Well, not very old, but definitely older. Right after college, when all my friends and my younger sister were celebrating engagements, I was busy concentrating on my career. Then when they were devoting themselves to planning weddings and starting families, I was busy working and traveling. I didn’t have a huge desire to settle down, move to the suburbs with a two car garage and fill it with toys and a minivan. I wanted more. Hmmm. More, I thought, was seeing the world, partying with my friends all night, dating up a storm, answering to no one but myself, sleeping Saturday away if I pleased and hopping into my car and heading somewhere, anywhere, any time.
Then I met my husband. At 39, it was not the first marriage proposal I got but it was the first one I accepted. My husband made me want to settle down. He made me want to have dinner at home every night. He made a house home. We talked about having children but I was fine either way. He had a son and that was good enough for me. I got to be an instant mom. Then I got pregnant. We were trying but it still came as quite the shock. I’d never been responsible for anyone but myself and now I had this little life inside me. At 41, the life inside me made his way from my belly into my arms, and my heart would never be the same.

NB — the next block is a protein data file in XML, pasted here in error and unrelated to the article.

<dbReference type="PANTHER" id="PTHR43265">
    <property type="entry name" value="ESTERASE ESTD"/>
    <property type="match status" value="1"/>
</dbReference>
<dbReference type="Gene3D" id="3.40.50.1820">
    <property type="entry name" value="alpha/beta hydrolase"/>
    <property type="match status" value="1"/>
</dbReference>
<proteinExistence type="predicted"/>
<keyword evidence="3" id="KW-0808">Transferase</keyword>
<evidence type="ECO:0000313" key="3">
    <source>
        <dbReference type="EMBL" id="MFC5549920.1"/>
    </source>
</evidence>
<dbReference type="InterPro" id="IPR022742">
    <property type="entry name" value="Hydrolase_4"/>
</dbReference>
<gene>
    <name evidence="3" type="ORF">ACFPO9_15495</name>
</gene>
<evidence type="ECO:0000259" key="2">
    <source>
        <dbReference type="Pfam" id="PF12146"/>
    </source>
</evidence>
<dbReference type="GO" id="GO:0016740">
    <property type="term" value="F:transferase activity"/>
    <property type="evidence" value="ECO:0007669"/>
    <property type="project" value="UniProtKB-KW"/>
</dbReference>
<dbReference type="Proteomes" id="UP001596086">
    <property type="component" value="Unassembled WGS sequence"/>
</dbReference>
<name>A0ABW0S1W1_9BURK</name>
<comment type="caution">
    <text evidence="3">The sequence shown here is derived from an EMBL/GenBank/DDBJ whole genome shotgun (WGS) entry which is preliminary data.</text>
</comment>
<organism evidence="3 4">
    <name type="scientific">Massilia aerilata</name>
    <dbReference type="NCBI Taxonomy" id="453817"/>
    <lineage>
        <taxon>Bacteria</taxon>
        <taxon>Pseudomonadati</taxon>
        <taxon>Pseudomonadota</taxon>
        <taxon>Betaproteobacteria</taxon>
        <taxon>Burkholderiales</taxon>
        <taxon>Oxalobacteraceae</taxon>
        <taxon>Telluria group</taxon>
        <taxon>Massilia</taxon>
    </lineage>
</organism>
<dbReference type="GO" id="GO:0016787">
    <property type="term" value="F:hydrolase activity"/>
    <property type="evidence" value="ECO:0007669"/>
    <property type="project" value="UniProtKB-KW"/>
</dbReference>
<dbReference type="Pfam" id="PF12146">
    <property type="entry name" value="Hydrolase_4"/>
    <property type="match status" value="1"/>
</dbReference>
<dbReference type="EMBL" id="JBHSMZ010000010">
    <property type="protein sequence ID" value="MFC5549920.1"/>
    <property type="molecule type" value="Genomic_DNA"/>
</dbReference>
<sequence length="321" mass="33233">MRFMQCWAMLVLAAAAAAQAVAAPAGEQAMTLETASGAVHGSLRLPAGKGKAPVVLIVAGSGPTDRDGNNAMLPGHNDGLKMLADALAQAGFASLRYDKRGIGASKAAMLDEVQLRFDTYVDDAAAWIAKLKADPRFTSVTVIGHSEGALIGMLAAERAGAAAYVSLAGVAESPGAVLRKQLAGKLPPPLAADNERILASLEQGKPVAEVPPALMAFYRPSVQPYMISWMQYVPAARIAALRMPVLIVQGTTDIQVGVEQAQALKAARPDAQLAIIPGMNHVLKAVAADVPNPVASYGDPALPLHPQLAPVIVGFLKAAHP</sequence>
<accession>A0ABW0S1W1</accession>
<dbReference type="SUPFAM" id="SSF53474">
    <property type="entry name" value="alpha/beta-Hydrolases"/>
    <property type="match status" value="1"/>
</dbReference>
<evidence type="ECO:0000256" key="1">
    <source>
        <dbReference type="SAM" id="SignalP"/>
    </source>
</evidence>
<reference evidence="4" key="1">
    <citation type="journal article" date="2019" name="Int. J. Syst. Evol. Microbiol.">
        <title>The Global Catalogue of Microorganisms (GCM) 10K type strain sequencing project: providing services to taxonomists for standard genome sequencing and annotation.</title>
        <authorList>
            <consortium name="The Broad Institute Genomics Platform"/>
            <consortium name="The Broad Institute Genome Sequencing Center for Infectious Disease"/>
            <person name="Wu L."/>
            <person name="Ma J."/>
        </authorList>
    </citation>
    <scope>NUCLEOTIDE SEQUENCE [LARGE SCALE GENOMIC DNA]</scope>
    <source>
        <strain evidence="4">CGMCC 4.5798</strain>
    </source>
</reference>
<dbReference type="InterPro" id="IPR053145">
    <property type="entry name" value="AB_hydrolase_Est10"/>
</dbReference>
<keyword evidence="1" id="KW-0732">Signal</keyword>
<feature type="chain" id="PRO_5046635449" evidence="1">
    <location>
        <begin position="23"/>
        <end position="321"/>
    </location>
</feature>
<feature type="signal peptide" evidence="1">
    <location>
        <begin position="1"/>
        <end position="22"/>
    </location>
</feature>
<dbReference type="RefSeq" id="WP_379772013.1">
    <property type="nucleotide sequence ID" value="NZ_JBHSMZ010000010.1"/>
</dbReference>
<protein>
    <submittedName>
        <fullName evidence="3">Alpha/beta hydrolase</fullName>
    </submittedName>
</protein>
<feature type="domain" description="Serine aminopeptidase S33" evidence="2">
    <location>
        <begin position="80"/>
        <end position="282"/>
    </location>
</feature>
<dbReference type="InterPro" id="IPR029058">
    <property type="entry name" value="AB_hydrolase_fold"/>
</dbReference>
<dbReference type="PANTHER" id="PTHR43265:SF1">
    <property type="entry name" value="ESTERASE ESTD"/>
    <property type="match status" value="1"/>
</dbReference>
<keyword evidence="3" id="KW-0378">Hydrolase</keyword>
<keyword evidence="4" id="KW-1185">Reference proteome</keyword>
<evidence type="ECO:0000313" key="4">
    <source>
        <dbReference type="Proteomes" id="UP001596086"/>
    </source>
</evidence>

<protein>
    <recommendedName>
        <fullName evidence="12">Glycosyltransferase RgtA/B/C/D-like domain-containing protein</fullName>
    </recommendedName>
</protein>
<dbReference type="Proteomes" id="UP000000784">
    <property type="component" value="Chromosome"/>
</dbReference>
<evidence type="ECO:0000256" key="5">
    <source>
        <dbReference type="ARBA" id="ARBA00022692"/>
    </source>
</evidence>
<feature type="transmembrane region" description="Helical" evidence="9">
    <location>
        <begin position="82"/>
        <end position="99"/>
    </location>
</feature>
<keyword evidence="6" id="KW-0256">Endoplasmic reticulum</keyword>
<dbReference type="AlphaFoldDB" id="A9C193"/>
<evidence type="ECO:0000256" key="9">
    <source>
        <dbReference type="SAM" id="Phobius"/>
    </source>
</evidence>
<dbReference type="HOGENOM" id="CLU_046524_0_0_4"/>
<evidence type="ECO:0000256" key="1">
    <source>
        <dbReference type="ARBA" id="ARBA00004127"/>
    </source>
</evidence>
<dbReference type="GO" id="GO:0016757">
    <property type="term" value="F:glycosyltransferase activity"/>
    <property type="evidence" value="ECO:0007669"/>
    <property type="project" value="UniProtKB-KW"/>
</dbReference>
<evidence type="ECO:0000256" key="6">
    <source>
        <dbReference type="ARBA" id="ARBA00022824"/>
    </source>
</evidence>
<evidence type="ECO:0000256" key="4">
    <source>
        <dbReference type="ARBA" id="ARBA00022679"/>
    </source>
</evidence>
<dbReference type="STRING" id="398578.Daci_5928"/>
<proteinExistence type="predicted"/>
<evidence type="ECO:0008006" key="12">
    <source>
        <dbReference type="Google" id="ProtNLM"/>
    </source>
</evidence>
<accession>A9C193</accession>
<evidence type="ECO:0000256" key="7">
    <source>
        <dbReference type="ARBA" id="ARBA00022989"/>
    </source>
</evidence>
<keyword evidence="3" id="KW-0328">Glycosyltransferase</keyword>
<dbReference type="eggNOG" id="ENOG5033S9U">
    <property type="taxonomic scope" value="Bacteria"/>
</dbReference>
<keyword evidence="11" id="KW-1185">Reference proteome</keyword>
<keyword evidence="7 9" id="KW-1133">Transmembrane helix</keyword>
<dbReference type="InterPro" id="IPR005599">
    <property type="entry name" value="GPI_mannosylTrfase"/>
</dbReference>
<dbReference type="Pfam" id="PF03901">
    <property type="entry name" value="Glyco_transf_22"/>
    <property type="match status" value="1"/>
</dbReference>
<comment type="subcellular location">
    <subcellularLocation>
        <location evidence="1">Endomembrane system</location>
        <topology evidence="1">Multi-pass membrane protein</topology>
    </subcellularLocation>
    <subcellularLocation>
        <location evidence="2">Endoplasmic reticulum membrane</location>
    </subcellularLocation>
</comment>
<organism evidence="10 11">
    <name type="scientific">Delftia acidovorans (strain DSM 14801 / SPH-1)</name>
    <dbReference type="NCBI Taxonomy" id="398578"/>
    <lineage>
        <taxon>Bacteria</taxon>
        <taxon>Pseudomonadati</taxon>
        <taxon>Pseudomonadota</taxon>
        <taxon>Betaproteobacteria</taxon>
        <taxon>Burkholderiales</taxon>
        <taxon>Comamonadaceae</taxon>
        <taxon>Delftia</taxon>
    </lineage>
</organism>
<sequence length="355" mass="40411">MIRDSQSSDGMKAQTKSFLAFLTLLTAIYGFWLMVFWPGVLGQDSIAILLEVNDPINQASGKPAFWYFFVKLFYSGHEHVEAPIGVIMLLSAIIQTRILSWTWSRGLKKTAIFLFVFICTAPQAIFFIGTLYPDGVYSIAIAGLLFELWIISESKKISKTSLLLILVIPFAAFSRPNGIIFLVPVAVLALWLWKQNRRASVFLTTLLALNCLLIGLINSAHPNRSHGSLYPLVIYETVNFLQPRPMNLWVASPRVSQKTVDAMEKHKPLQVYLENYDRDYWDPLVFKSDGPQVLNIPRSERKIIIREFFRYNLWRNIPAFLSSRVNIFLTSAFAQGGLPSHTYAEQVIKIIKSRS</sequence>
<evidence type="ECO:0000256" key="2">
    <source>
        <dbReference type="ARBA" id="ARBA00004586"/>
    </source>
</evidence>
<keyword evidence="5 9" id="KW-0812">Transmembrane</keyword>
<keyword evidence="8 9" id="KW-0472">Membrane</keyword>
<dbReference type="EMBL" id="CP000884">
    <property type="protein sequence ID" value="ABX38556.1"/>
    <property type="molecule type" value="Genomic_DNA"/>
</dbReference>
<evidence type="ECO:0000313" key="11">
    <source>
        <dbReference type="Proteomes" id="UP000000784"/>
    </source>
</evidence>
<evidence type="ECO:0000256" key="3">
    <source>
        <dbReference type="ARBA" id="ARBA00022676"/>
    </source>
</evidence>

So you see when I say I’m a good mom because I’m old, it’s because I’ve been around the block. I know stress. I know how fast our time on this planet goes. When my son says, “Mom, let’s play Legos” or, “Please come play a game of basketball with me in the backyard,” I throw off my heels and lace up my sneakers because I know that in a blink of an eye my little basketball player will be packing his bags for college. When he asks me to lay with him until he falls asleep, I fall asleep by his side. When he wants to stay up all night talking, I listen. And when he wants to invite 5 of his closest friends for a sleepover, we lay out the sleeping bags and break out the snacks.
When my son was about 4 years old and running in and out of our house from a muddy yard as I was trying to clean for a party, a song I’d never heard before came on the radio. It was called “You’re Gonna Miss This” by Trace Adkins. I listened to the lyrics. A tear rolled down my face. I looked at the muddy steps on the carpet I’d cleaned repeatedly and realized at that moment, I’m gonna miss this. I haven’t let the lyrics to that song leave my mind. And I haven’t let a minute go by that I don’t appreciate the miraculous gift of being a mom, especially an "old" mom.